25.1% Have been to 
12+ concerts 




56.5% Students prefer 
to go to a festival 



Do you prefer to see a single band 
play or go to a festival? 
(Based on 446 students) 

17.4% Prefer colleges 



18.8% Prefer to goto a 
performing arts center 



54.2% Respondents 
prefer to see a concert 
outdoors 



20.4% Prefer clubs 




How many concerts have you been to? 
(Based on 447 students) 



Which venue do you prefer 
to see a concert in? 
(Based on 437 students) 



4 La Vie Collegienne 
November 19, 2008 




MIC 



WE ARE THE 
CHAMPIONS 

top athletes share 
their top 5 

Michael Phelps 

Olympic swimmer, originally from 
Maryland 

1. "Overnight Celebrity" by 
Twista 

2. "Burn" by Usher 

3. "Roses" by Out- 
kast 

4. "Till I Collapse" by 
Eminem 

5. "Smile" by G-Unit 

David Beckham 

English soccer player who current- 
ly plays for Los Angeles Galaxy 

1. "Wannabe" by Spice Girls 

2. "Waiting for 7: 18" by 
Bloc Party 

3. "Wonderwall" by 
Oasis 

4. "Kruder & Drof- 
meister" by Conver- 
sions 

5. "The Drug Don t Work" 
by The Verve 

Peyton Manning 

American football quarterback 
who currently plays for the India- 
napolis Colts 

1. "Achy Breaky Heart" 
by Billy Rae Cyrus 

2. "Caribbean Queen" 
by Billy Ocean 

3. "Stroke Me" by 
Billy Squier 

4. "Born To Run" by 
Bruce Springsteen 

5. "Take It Easy" by The Eagles 

Serena Williams 

Professional tennis player, origi- 
nally from Michigan 

1. "Whatever U Like" by Nicole 
Scherzinger 

2. "The Way I Are" by Ti 
mabland 

3. "Give It to Me" by 
Timbaland 

4. "My Humps" by 
Black Eyed Peas 

5. "Makes Me Won- 
der" by Maroon 5 

-Compiled by Samantha Shober '1 1 




Welcome to the Industry 

Three music majors gain first-hand experience 



Brittany Tobias '11 

La Vie Staff Writer 







Every college student 
wants to score that in- 
ternship; the one that's 
going to give them the 
edge over everybody else after 
graduation. This past sum-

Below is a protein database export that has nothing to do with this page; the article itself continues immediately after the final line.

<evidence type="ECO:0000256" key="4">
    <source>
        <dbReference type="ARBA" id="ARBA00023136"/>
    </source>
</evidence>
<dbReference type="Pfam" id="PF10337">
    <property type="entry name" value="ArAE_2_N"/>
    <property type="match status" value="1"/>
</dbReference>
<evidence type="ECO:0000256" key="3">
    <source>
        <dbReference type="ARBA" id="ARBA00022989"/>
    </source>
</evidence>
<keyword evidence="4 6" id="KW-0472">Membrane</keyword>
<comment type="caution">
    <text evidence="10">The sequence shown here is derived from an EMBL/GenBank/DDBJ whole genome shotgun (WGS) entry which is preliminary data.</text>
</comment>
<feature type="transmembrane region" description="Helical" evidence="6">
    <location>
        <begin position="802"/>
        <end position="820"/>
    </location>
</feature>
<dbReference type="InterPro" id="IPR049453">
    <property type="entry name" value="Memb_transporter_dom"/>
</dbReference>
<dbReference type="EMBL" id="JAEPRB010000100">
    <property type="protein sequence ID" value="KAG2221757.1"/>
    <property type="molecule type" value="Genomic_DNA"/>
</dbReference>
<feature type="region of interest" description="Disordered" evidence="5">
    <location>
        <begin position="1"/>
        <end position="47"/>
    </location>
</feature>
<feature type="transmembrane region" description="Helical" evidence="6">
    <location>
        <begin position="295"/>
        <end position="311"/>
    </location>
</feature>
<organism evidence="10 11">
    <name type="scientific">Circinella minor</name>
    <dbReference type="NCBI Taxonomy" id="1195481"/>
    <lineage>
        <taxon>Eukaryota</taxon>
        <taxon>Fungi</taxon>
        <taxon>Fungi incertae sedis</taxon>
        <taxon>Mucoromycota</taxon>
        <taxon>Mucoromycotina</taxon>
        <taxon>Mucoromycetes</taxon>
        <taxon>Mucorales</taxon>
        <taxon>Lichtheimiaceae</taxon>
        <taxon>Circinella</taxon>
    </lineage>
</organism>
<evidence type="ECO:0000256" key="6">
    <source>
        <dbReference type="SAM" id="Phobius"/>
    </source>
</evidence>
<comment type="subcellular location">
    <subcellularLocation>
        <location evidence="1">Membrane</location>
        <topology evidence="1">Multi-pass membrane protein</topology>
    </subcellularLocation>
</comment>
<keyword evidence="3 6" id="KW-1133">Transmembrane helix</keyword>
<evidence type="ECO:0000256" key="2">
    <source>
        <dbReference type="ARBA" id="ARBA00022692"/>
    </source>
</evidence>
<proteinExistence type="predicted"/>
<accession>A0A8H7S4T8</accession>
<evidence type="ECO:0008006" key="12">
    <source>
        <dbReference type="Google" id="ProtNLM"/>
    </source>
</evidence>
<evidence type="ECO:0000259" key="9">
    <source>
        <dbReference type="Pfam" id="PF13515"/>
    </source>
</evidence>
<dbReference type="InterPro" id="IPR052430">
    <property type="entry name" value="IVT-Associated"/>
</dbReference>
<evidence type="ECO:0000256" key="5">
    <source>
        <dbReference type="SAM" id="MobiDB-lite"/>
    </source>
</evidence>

mer, three LVC students 
from the music business 
and music recording 
technology departments 
seized valuable internship 
opportunities in Harrisburg, 
Philadelphia; and Nashville, Tenn. 

Scott Keeler'09 

From June until August, Scott 
Keeler spent his days interning 
at RockDiva & SugarDaddy 
Publishing in Middle- 
town. During those three 
months, Keeler had plenty 
of responsibility, most of 
which was marketing for the 
company. He e-mailed people 
to have them check out the company 
and followed up on leads from those 
who were interested. 
"I wrote up a few contracts and 
handled some contract negotiations," 
says Keeler. In addition, he also took 
care of website maintenance and in- 
putting data into the company 
database. 

Keeler landed the spot 
by talking to the owner 
of the company, Sherri 
Mullen. Mullen runs the 
Nashville Songwriters Asso- 
ciation International (NSAl) and 
had a meeting at LVC last April. He 
approached her to talk about a pos- 
sible internship and "[Mullen] pretty 
much agreed to let [him] intern with 
her on the spot." 

Keeler feels that the summer in- 
ternship allowed plenty of experience 
and training that couldn't be taught 
in a classroom. His favorite part 
of the job was working with 
the contracts. 

However, g°i n g 
through websites and 
sending out marketing e- 
mails to hundreds of people 
was his least favorite job. 
"It's an important part of the 
job," Keeler admits, "but it was by 



far the most boring." 

Overall, Keeler feels much more 
knowledgeable about what he's get- 
ting into after graduation. 

Jonathan Mass '09 

For three summer months, Jon 
Blass spent countless hours in a 
Nashville studio with Grammy 
Award-winning independent mixing 
engineer and producer John Jaszcz. 

Blass was referred by an engineer 
and an artist whom he had previ- 
ously worked with, and both knew 
Jaszcz. Blass assisted engineering, 
facilitated hard drive management, 
sent mixes to clients, rushed to Fe- 
dEx to get packages shipped, and, 
of course, made coffee. 

"My favorite part of the job was 
being in the studio all day, every 
day, listening to and creating great 
music with skilled musicians and 
engineers," exclaimed Blass. As for 
his least favorite part however, it 
was spending 17 hours at the studio 
in one day, giving him at total of 72 
hours that week without any pay. 

When asked about having the op- 
portunity to meet or work with any- 



one famous, Blass has an impressive 
list. He worked with country artist Phil 
Vassar, the editor of Mix Magazine, 
Sarah Jones, and several well-known 
engineers. He also met several artists 
in the gospel world including Kurt 
Carr, Hezekiah Walker, Donald Law- 
rence, and producer Mano Hanes. 

Blass added that because he 
worked with an independent engineer, 
he was able to work with several other 
engineers in different situations. In ad-